Packing for Your GoEncounter Trip: A Guide
Go Encounter trips are incredibly exciting! All students are required to have some intercultural experience before they graduate. Packing to go overseas can be a massive headache, but if you pack lightly, it will be much easier.
Checked bags have been known to get lost or even damaged in transit from one country to another. To avoid this, Professor Kim Reiff has found that it is much easier to travel with only a carry-on and one personal item. She is leading the Go Encounter trip to London and Paris at the end of this semester.
Reiff has made more than one trip to Europe and finds that travelling light is the best way to go. She carries a backpack and a day bag. In her day bag are the essentials: a bottle of water, something to snack on, a bit of money and, of course, her sketchbook and pencils and a camera.
As a traveler in a place you have probably never been, it makes sense to carry your passport with you. But you don’t want it to get lost or stolen. The best way to carry it, Reiff has discovered, is in a small bag that goes around your neck and can hang under your clothing, preferably with a thick strap. She carries a small bag about the size of CD case that contains her passport, plane tickets, and credit cards with her everywhere and is not afraid of losing it or someone stealing it.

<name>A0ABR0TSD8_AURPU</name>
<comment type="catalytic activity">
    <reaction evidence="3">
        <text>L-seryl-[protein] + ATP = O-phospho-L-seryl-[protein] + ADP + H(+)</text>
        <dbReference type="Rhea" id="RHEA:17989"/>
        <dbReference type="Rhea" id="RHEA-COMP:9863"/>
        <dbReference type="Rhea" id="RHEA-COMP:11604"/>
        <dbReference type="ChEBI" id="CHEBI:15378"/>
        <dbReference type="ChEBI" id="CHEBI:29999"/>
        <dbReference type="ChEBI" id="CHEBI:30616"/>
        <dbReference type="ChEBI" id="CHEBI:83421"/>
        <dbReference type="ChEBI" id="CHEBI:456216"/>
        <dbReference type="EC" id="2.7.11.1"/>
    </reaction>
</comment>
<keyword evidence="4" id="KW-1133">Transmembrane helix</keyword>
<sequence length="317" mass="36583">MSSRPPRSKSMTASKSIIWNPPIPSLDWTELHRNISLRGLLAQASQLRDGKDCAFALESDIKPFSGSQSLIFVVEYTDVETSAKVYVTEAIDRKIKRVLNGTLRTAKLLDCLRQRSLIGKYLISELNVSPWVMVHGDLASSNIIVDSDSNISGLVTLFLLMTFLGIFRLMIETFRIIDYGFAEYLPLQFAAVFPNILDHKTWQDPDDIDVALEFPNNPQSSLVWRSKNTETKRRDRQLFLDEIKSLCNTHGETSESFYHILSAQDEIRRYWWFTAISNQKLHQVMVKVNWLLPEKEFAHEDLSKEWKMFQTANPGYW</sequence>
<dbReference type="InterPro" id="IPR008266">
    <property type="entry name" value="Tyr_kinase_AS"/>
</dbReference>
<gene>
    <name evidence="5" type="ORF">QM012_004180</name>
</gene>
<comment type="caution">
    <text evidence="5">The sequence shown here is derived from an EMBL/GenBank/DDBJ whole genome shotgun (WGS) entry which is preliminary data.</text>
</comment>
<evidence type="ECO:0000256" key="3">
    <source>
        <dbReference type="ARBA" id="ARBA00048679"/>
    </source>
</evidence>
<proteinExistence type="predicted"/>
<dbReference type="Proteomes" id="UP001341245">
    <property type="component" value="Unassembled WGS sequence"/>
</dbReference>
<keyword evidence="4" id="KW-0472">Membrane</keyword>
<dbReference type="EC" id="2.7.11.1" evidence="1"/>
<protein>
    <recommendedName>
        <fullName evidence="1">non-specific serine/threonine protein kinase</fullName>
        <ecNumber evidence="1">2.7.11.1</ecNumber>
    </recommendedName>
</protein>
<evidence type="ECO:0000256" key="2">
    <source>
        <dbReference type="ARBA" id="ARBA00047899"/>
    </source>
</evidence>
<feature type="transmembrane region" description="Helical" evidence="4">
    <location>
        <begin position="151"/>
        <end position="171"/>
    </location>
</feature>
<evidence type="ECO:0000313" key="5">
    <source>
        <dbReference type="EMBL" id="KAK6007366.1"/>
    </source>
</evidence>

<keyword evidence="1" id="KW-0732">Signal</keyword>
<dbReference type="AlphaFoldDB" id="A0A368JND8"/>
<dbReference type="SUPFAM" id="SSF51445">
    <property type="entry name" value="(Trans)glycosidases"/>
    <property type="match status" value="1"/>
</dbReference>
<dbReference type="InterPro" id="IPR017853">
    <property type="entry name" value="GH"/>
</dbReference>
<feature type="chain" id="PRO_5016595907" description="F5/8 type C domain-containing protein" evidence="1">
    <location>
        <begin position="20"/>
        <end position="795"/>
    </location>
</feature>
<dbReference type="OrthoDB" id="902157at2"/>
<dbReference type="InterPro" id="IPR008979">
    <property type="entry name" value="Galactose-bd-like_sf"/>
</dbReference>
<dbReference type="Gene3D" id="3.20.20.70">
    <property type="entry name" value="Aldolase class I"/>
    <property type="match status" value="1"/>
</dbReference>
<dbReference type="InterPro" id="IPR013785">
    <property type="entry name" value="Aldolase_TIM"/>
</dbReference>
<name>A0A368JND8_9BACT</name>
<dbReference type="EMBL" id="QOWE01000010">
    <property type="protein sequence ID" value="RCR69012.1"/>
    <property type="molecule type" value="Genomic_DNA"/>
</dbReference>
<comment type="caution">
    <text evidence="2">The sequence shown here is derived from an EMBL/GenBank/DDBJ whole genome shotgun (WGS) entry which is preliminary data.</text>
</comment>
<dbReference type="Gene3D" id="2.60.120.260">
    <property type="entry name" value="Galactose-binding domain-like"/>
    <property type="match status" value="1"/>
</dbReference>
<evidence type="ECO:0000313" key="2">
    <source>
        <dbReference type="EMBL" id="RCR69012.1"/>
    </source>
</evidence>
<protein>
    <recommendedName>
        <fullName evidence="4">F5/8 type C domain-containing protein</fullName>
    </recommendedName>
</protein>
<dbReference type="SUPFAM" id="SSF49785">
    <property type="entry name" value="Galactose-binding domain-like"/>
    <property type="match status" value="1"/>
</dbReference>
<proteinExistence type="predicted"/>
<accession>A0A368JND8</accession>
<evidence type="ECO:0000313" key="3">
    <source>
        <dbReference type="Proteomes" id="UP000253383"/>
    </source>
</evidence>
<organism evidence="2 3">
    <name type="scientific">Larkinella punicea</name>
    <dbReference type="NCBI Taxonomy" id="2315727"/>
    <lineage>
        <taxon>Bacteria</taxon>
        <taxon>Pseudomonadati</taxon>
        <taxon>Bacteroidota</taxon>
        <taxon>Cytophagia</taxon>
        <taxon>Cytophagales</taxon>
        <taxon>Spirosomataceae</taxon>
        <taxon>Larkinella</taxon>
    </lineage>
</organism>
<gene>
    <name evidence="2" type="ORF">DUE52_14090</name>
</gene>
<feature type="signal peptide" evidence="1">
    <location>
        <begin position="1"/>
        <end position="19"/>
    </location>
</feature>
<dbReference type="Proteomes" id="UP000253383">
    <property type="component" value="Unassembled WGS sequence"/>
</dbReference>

If a checked bag is not going to be used, Reiff says that a backpack is a must. Durability is key, but not mountain climber durability. The backpacks with the metal contraptions for hiking will only be a hassle when you are traveling in crowded areas, especially airports.
As to what clothes you should bring, make sure you are aware of the weather, wherever you are traveling. Choose a comfortable outfit that you wear both days you are on the airplane. Reiff packs three pairs of pants and three tops that can be worn in any combination. She also carries a light rain jacket, just in case. Socks and other undergarments should be a high priority to pack. Reiff chooses to pack clothing in Ziploc bags that are easier to store. Comfortable walking shoes should be worn during the day, but Reiff packs a pair of sandals for evenings.
Remember Global Perspectives and being aware of culture? European churches may require covered shoulders and close-toed shoes. Be aware of this and carry a shirt to slip over your shoulders. Make sure you know your itinerary and plan to wear appropriate shoes.
Keep the airline liquid restrictions in mind: anything over three ounces will not be allowed. Shampoo and conditioner should be placed in a plastic bag and be e a s i l y access i b l e f o r a i r p o r t security.
O f course, if you get the chance to travel to a different country, you will remember friends and family back home. Make sure you have room in your bag for the gifts you buy. Map out a budget before you go so that you can afford souvenirs.
Wherever you go, these tips can be useful in minimizing hassles at the airport. As Reiff says, “The less fuss, the better!”